Coal seen as biggest threat to Victoria power supply

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The biggest threat to Victoria’s future power supply comes not from more renewables, but unreliable brown coal power plants, and government efforts to prop up black coal units.

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The Yallourn coal-fired power station in the Latrobe Valley, Victoria
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The biggest threat to Victoria’s power supply over the coming decade is not the growing share of renewables on the grid, but increasingly unreliable brown coal power plants, and government policies designed to prop up struggling black coal generators.

That is the key finding of a major new report from Victoria University’s Victoria Energy Policy Centre, which seeks to determine how best to ensure the reliable supply of electricity in the state out to 2028, factoring in fossil fuel plant retirement, projected renewables development, government policies and regulatory arrangements.

The National Electricity Market-based modelling finds electricity production by Victoria’s three remaining brown coal generators – Yallourn, Loy Yang A and Loy Yang B – would be largely unaffected by the expansion of renewable generation in Victoria and elsewhere on the NEM.

Rather, the Victorian coal plants’ worst enemies will come from within: Their own advanced age; and the black coal generators in the northern NEM states of New South Wales and Queensland which, under threat from cheaper renewables and likely to be forced into retirement ahead of schedule, could be propped up by government policy.

The report notes that while the hierarchy of cheap power generation runs from renewables (cheapest) to brown coal, to black, repeated promises from federal energy minister Angus Taylor to ensure existing coal generators are run “flat out” until their day of retirement could mess with this equation.

“We have modelled this as subsidies to black coal generators in NSW and QLD so that they are able to offer their production to the market at a slightly lower price than brown coal generators,” say the report’s authors Associate Professor Bruce Mountain and Dr Steven Percy.

In this scenario, brown coal generation reduces significantly, since aggregate demand is unchanged and brown coal cannot compete against renewables, with no avoidable production cost.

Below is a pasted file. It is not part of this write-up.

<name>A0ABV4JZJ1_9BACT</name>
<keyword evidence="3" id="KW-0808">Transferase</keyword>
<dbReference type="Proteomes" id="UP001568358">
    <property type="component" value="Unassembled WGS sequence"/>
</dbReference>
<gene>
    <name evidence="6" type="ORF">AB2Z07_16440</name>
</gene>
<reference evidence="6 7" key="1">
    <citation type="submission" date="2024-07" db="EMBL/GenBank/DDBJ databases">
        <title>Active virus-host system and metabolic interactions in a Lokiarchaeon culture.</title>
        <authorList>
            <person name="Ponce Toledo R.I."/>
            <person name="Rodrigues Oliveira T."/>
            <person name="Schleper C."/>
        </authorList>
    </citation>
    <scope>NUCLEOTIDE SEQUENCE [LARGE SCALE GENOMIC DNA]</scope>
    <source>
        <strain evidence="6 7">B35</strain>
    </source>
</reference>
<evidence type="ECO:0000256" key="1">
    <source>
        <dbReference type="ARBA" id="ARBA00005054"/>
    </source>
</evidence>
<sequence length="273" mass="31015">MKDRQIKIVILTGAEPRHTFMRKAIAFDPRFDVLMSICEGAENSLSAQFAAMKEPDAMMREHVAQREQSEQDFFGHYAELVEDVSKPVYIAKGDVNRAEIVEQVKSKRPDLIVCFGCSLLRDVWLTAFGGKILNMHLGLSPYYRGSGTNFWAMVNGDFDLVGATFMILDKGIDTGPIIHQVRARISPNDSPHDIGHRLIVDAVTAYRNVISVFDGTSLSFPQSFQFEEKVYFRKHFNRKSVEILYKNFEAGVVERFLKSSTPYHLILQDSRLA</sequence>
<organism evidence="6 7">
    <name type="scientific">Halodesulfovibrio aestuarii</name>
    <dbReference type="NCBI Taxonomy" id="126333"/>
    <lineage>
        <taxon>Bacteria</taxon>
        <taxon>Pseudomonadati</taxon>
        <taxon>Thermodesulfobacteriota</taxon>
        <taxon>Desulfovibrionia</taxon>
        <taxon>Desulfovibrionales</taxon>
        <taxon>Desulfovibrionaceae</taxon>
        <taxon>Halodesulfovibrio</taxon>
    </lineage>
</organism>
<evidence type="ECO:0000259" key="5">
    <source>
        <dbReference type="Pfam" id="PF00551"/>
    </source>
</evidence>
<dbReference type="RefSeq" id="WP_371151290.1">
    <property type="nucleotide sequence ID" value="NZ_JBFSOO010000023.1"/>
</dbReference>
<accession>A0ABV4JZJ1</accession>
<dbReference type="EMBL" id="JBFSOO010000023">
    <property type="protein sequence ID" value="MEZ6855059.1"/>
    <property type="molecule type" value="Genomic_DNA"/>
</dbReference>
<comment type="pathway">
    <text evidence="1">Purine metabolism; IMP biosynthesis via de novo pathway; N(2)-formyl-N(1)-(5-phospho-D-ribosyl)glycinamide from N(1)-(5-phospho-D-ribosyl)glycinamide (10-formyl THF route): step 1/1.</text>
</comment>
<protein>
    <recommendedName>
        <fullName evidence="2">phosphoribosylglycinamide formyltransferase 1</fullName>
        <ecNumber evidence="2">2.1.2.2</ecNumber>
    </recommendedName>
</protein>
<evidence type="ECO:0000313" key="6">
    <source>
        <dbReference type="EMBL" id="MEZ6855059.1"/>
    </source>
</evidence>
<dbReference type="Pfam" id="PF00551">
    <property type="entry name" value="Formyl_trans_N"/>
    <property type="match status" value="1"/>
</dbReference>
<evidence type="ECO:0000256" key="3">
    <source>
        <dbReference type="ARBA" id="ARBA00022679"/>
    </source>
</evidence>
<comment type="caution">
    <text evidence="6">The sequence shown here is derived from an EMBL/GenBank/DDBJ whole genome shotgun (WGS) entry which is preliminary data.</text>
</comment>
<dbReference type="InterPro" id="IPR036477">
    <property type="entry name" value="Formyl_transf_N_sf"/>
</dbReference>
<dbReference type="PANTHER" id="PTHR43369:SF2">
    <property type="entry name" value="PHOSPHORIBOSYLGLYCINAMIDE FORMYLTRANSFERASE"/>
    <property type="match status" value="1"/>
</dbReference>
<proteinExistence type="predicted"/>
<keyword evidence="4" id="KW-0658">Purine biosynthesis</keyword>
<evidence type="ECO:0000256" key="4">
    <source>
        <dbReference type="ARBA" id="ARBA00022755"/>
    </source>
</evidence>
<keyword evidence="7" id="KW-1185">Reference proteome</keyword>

Maintaining black coal generation in 2028 at 2018 levels, as Taylor would have it – a highly unlikely scenario even with the most generous of subsidies – would have an even more radical outcome, Mountain and Percy say.

“[This] would almost certainly lead to the closure of two of the three Victoria brown coal generators or alternatively would require that all of the 9,000MW of renewable generation likely to be commissioned between now and 2023 will be forced to idle.”

The next biggest risk to Victoria’s reliable power supply – other than the risk attributable to possible protectionist policy to protect black coal – is the “demonstrated unreliability” of Victoria’s brown coal fleet.

How unreliable? Figure 5, above, shows the annual equivalent outage rates of the plants (and Hazelwood up to its closure), measuring the percentage of time over a year the generator is not available.

As the authors point out, a trend of consistently high outage rates at Yallourn W and Loy Yang A is clear in the chart, and in the year to date Loy Yang B has joined them in demonstrating poor availability.

“The outage rates are despite extremely high spot prices (described later) which provide very strong incentives for production,” the report says.

Add this poor availability to a “concentration of fossil fuel supply in three stations with just 10 units amongst them,” and an “increasingly precarious social licence to operate,” and you have a perfect storm of unreliable supply.

The report finally takes a swipe at Cogati – the Australian Energy Market Commission’s divisive blueprint for new generation and transmission – naming its “massively complex” proposals among possible barriers to projected renewables growth.

“To protect black coal generators, the Commonwealth government may be tempted to slow down renewable generation expansion by erecting barriers to entry by, for example, supporting the AEMC’s massively complex COGATI proposals,” the report says.

“We expect this will raise prices and accelerate the rate of grid defection. Furthermore, we doubt existing coal generators will respond to such protectionist policy by investing to improve the capability and reliability of their coal generators in what is likely to be rapidly declining market.”

“This is unsustainable and several black coal generators are likely to close sooner than currently announced,” the report says.

“A policy to protect coal production will simply bring forward brown coal generator closure. Likewise, clamping down on the rate of renewable expansion will raise prices and accelerate grid defection.
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